Cardinal Sin and the People Power Revolution

During the 1980s, I thought it was funny, and sadly appropriate, for the head of the Catholic Church in the Philippines to be a man called Cardinal Sin.

Certainly, the crimes committed against the Filipino people at that time was a sin. Ferdinand and Imelda Marcos had been ruling the Philippines for 20 years, and they greedily plundered the economy and lived lavishly while much of the economy was mired in poverty. I remember reading news about the Philippines at that time with a certain sense of dread. Benigno Aquino got shot and killed. The Marcos government was cracking down and seemed to have friends in the Reagan administration that would let them get away with murder. The opposition turned to Aquino’s widow, a housewife with no political experience and no desire to lead a country. And the church stood by for 20 years as Marcos terrorized the country. I didn’t have high hopes for the Philippines as Marcos called snap elections in 1986. I didn’t see how things could wind up as anything except tragic.

The events that unfolded that year astounded me. Election officials fighting to make sure ballot boxes were not tampered with. Masses of rich and poor pouring out on the streets with yellow shirts and rosaries, standing in front of tanks with prayers and appeals to their compassion. Cory Aquino, the housewife leader, turned out to have real leadership qualities, as she calmly went about her business with a confidence in God. And Archbishop Cardinal Sin used the power of the Church to insure that the unfolding revolution stay nonviolent and democratic.

I was wrong about a lot of things. I kept the March 10, 1986 issue of Time magazine, that chronicled the People Power Revolution, and learned about how important Archbishop Jaime Cardinal Sin was in influencing the change in the year 1986. The archbishop encouraged opposition political leaders and quietly aided in Cory Aquino’s run for the Presidency. When opposition military factions broke with Marcos, Cardinal Sin called on the Filipino people to go out to the streets to support them. Radio Veritas, the Catholic radio station, broadcast instructions to the crowds to insure that marches stayed peaceful. I had a stereotype of the higher Catholic officials who supported the rich and the powerful, and were Marx’s opiate of the masses. Cardinal Sin showed me that year that the higher clergy could be on the right side of history, that Marx could be wrong.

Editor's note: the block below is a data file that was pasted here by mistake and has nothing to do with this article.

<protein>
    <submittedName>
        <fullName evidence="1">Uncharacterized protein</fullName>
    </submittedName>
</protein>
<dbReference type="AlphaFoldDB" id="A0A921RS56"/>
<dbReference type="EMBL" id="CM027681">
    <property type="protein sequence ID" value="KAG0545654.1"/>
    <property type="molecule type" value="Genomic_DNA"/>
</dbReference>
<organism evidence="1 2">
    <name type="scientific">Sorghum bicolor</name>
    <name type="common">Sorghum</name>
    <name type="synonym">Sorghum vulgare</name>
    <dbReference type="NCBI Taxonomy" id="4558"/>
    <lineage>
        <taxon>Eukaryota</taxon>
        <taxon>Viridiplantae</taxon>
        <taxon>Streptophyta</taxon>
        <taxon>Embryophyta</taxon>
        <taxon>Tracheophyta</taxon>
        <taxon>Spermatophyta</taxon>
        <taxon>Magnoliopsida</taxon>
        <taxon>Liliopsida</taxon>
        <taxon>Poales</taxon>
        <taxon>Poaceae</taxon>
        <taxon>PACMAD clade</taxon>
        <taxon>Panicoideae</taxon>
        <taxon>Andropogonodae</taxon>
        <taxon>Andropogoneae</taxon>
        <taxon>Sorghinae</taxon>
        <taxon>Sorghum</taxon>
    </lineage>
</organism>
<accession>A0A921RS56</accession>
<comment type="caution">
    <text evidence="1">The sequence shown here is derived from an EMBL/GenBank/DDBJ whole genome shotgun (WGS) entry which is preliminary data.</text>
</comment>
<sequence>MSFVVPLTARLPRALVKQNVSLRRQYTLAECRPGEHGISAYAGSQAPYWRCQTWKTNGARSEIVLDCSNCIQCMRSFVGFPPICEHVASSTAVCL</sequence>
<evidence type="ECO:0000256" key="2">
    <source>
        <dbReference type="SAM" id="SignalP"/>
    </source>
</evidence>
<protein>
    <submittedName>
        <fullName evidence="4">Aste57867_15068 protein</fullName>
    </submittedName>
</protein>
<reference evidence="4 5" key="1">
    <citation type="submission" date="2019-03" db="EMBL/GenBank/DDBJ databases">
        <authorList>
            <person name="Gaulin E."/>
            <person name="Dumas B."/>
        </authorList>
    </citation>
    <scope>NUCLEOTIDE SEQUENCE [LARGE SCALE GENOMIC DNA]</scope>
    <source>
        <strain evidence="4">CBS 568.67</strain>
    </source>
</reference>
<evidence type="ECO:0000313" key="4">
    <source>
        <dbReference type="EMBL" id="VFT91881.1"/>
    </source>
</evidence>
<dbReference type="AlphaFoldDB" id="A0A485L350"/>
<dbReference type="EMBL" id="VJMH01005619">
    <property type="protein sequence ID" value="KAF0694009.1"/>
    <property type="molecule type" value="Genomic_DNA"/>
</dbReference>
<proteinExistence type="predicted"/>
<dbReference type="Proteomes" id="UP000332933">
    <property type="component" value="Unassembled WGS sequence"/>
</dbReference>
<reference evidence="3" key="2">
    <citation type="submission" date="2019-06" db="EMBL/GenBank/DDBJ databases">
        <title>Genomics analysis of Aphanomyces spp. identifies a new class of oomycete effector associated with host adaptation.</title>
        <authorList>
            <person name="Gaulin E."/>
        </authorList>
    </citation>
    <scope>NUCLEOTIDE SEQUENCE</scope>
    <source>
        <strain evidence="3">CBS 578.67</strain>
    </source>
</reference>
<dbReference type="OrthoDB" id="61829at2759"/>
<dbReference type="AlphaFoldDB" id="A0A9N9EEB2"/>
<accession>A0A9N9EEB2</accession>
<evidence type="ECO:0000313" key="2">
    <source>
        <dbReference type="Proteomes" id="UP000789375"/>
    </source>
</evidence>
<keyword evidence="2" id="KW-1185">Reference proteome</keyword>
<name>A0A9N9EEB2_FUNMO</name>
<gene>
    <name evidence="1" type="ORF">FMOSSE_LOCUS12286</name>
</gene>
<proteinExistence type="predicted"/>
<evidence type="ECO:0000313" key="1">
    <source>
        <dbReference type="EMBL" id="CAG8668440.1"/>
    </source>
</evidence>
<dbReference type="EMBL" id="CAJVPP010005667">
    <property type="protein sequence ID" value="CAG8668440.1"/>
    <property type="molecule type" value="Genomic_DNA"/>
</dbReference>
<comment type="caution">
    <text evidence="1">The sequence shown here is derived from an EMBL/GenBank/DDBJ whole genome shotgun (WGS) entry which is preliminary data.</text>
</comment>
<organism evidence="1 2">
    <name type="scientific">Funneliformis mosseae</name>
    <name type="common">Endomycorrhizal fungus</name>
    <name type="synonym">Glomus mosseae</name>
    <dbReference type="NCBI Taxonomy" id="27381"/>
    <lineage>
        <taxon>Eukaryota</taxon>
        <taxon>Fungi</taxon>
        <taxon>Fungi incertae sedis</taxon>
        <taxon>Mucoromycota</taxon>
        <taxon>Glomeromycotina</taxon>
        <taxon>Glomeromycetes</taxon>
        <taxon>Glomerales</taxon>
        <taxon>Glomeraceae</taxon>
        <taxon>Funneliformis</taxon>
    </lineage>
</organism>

The events that year made me very proud of my heritage. I grew up in military bases, so I grew up more American than Filipino and with little first hand knowledge of my Filipino culture. The people who went to the streets and risked their lives to stand in front of tanks armed with only rosaries and flowers really impressed me. So that year I took a course in Asian American history and began reading Carlos Bulosan and “America is in the Heart” and began asking my parents about their lives and the lives of my grandparents.

In the late 1980s and early 1990s, so many astounding things happened. The People Power Revolution in the Philippines. The freeing of Nelson Mandela and the peaceful fall of Apartheid. The fall of the Eastern bloc and the dissolving of the Soviet Union. I’m sure there were times that activists in those countries were discouraged, that it seemed like things wouldn’t change and horrible governments would have impunity to oppress their peoples. They didn’t give up, and their activism bore fruit. Evil systems fell. And though each country has had its struggles since then, at least the people have a say on their own destiny.

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About angelolopez

I’ve wanted to be an artist all my life. Since I was a child I’ve drawn on any scrap of paper I could get a hold of. When I went to San Jose State University, I became more exposed to the works of the great fine artists and illustrators. My college paintings were heavily influenced by the humorous illustrations of Peter De Seve, an illustrator for the New Yorker magazine. I also fell under the spell of the great muralists of the 1930s, especially Thomas Hart Benton and Diego Rivera. I graduated with a degree in Illustration. Angelo Lopez has had illustrations published in Tikkun Magazine, the Palo Alto Daily News and Z Magazine. From April 2008 to May 2011, Angelo's cartoons were regularly published in the Tri-City Voice, a weekly newspaper that covers the Fremont, Hayward, Milpitas, Neward, Sunol and Union City areas in California. He does a political webcomic starring his cartoon character Jasper for the progressive blogsite Everyday Citizen. Since December 2011, Angelo does a regular weekly political cartoon for the Philippines Today, a Filipino American newspaper based in the San Francisco Bay Area. Since March 2013, he has also contributed cartoons to the Manila Mail, a Filipino American newspaper based in Washington D.C. Angelo is a member of the Sunnyvale Art Club, and the Northern California chapter of the Society of Children's Book Writers and Illustrators. During the 1990s, he was a member of the part-timer workers SEIU unit in the city of Sunnyvale. Angelo won the 2013, 2015 and 2016 Sigma Delta Chi award for editorial cartooning for newspapers with a circulation under 100,000. He has also won the 2016 RFK Book and Journalism Award for Editorial Cartoons. Angelo won first prize for the Best of the West contest in 2016 and third prize in 2017. Angelo is married to Lisa Reeber. They enjoy taking walks, watching movies and hanging out with their nieces.
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One Response to Cardinal Sin and the People Power Revolution

  1. Pingback: Remembering Ninoy Aquino (Part 2) « SCRIPTORIUM

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